It was during that period where the Bulls went cold for an extended stretch, nearly seven minutes between scoring after putting up 72 points in the game’s first 26 minutes—not a shocker considering how the Bulls have played and the Warriors being without defensive mainstays Draymond Green and Andre Iguodala.

“Our defense picked up,” Thompson said. “They got a lot of wide open threes in the first half. And they were able to space the floor and get to the basket after that. We guarded much better and communicated much better than we did in that first half.”

By the time Jerian Grant’s layup ended the drought with 2:47, the Warriors had sprinted out to a 17-point lead and were seemingly on cruise control.

“We lost our minds out there,” Hoiberg said. “We weren’t hitting shots, then we couldn’t get back to get matched up. We relaxed. We stood up. We got caught on screens. We lost our spirit.”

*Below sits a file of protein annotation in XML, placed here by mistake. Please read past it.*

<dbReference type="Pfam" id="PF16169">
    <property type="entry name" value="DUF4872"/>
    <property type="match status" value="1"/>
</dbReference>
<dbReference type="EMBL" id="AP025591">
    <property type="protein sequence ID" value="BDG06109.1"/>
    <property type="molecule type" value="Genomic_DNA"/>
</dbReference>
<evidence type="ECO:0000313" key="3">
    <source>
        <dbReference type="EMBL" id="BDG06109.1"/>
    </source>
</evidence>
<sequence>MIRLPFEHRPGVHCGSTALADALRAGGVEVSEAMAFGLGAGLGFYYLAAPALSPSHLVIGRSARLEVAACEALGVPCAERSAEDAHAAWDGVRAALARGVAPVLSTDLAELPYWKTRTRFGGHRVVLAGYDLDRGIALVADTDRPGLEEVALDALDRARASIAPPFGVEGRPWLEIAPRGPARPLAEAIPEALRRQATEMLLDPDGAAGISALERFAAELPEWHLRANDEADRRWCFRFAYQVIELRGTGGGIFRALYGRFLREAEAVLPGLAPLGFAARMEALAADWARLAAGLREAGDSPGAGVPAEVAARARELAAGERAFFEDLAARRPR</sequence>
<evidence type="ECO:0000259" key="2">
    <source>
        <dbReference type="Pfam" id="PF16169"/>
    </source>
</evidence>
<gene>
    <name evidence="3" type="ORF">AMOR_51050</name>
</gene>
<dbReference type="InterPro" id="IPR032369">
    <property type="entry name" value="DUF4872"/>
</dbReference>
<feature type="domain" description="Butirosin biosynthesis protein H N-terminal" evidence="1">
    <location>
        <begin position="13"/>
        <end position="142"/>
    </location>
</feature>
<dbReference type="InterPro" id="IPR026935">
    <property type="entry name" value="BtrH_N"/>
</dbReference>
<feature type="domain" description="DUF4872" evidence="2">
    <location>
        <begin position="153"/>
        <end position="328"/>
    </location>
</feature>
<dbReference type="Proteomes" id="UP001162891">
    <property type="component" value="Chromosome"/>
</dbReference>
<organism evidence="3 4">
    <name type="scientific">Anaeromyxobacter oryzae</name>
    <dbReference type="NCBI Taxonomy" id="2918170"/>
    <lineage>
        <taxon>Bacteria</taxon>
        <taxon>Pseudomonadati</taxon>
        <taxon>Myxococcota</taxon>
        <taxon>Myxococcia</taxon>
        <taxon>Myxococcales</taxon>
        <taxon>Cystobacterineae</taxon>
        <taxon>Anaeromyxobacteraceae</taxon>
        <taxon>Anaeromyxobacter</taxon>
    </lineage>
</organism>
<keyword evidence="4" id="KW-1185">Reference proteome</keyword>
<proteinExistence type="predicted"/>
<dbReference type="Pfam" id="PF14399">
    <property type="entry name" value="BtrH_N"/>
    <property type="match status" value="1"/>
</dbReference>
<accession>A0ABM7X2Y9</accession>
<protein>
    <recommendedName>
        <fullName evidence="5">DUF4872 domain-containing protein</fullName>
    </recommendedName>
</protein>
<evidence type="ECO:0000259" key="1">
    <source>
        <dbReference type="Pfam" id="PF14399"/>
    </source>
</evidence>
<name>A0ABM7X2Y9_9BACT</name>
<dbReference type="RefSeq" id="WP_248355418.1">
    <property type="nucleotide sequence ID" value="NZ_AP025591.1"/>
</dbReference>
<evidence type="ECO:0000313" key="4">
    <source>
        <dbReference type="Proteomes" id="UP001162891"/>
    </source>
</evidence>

It wasn’t that the Warriors’ collective will smothered the Bulls; they merely waited until they saw an opening, exerted themselves and took control. With the United Center at a fever pitch, the Warriors can’t match the nightly desire of their opponents, their energy and motivation to beat the champions.

What they’ve mastered in the last two seasons is staying afloat long enough before someone gets hot, then they run away and hide before the 48 minutes expires.

“There’s a balance of understanding, every game isn’t gonna be playoff intensity,” Curry said after the morning shootaround. “We’re not gonna play playoff minutes during the course of the regular season. The things we can focus on, will mentally prepare us for the playoffs. No matter if it’s playing Boston with the next best record in the league or playing whomever is at the bottom of the standings, it doesn’t matter.”